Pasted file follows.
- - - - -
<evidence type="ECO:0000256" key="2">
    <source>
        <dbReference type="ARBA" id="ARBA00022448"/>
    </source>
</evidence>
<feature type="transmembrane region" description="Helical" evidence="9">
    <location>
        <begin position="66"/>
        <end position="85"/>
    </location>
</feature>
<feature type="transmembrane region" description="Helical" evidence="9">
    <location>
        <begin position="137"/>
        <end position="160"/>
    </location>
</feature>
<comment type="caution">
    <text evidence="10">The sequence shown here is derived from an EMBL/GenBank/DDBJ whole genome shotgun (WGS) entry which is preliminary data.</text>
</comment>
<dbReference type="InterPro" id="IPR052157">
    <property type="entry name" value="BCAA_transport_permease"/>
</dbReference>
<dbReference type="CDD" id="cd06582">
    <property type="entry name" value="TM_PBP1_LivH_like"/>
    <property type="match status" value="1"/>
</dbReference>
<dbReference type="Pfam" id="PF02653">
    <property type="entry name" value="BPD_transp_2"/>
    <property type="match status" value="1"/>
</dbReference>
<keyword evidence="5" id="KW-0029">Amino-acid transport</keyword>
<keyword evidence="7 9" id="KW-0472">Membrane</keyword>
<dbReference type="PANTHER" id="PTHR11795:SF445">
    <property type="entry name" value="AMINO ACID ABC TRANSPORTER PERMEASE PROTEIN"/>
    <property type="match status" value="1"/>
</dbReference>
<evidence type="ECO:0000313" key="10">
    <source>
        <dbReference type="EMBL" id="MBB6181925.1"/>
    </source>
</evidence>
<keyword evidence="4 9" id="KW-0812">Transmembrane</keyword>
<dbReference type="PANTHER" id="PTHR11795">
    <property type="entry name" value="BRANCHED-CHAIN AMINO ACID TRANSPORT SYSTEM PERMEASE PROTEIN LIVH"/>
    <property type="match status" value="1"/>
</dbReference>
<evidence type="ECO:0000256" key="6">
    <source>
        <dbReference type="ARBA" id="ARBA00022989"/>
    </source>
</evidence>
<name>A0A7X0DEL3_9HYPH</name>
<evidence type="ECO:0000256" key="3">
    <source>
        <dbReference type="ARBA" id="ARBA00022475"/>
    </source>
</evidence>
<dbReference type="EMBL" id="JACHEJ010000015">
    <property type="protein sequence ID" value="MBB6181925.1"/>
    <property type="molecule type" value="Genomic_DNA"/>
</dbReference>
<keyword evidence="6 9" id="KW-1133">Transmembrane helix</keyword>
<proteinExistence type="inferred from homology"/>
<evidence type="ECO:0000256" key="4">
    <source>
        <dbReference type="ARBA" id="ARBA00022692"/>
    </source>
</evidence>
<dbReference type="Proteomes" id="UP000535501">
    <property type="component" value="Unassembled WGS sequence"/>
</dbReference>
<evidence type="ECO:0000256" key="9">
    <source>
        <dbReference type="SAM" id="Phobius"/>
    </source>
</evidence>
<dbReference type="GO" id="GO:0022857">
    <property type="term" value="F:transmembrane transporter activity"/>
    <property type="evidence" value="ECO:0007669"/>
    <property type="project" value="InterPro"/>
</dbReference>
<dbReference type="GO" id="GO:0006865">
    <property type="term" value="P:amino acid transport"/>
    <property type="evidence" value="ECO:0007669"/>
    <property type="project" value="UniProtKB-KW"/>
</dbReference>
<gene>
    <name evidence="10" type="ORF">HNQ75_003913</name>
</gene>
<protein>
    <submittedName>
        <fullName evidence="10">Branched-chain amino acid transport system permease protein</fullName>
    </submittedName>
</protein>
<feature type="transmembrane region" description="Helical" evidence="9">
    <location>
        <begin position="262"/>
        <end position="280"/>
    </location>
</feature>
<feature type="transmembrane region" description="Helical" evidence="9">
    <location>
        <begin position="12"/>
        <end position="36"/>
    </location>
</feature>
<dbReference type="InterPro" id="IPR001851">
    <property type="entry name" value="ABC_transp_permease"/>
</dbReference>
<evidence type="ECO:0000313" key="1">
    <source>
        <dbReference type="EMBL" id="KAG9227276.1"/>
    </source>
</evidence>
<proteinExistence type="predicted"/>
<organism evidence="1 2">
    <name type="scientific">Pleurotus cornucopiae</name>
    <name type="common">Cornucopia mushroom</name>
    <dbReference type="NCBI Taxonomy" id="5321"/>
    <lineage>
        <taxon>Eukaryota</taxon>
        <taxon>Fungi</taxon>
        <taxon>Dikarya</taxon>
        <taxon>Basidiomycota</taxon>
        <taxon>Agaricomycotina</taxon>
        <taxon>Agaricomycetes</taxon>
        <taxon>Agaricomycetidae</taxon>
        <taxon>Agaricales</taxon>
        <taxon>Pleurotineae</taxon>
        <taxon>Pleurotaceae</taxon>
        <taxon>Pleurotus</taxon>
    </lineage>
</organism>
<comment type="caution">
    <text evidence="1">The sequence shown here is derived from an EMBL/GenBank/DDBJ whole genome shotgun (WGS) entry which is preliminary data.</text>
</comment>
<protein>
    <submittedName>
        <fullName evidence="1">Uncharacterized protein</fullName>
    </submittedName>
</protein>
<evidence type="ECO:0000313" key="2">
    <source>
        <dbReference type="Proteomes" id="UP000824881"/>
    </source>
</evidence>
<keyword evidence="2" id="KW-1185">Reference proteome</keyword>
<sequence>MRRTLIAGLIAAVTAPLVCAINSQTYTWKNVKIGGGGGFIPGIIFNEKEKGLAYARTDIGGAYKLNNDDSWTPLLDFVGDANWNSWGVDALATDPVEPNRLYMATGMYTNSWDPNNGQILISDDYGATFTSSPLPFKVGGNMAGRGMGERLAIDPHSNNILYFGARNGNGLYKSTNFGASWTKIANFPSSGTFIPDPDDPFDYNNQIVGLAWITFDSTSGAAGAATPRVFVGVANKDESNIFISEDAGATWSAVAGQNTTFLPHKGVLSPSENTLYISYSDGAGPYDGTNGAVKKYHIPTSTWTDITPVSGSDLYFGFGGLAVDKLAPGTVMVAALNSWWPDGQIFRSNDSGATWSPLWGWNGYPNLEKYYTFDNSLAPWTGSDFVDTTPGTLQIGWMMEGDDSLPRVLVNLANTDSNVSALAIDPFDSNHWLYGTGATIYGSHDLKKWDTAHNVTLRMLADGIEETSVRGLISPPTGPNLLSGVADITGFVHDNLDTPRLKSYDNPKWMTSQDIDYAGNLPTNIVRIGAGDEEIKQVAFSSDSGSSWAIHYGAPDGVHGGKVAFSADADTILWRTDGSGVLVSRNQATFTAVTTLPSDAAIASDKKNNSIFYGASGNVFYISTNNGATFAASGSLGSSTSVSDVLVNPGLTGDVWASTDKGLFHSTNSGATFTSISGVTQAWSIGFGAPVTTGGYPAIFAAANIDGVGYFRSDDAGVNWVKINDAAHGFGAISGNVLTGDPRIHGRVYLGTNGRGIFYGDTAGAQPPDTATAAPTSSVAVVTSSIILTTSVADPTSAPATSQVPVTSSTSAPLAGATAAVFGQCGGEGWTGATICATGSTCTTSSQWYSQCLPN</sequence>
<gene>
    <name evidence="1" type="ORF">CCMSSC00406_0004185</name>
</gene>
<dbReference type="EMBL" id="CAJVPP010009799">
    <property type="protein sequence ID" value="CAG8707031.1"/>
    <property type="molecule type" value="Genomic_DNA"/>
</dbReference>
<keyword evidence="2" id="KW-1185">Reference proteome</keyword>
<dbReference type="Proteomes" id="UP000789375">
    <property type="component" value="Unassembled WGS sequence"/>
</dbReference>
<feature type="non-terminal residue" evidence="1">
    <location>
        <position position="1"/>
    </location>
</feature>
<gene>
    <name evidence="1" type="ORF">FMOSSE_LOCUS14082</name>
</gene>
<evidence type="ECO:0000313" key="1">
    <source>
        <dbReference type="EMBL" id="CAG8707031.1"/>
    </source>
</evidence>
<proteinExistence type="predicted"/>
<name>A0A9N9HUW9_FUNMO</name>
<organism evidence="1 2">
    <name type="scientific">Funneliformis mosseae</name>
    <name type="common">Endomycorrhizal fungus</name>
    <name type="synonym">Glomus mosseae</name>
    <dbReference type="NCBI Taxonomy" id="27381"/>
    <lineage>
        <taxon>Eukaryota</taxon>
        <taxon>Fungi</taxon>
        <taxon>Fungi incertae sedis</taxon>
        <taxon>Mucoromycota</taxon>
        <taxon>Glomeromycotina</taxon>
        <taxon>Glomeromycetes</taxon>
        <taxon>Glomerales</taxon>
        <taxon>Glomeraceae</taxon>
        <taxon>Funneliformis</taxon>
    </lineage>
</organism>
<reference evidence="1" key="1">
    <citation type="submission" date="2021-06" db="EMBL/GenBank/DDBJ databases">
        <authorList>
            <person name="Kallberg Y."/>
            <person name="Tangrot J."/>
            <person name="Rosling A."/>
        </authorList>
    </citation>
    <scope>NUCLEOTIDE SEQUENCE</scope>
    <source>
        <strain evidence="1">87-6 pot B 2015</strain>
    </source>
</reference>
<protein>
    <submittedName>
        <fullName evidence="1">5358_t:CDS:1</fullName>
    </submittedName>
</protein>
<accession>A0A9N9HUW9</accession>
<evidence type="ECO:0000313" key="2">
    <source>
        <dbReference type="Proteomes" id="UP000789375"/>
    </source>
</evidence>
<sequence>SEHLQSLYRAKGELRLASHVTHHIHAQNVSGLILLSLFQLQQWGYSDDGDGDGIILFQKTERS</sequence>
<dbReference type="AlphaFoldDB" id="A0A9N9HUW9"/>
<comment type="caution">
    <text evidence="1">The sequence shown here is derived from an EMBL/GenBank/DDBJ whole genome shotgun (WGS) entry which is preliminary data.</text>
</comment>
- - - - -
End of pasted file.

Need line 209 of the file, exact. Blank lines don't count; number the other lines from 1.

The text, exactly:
    </submittedName>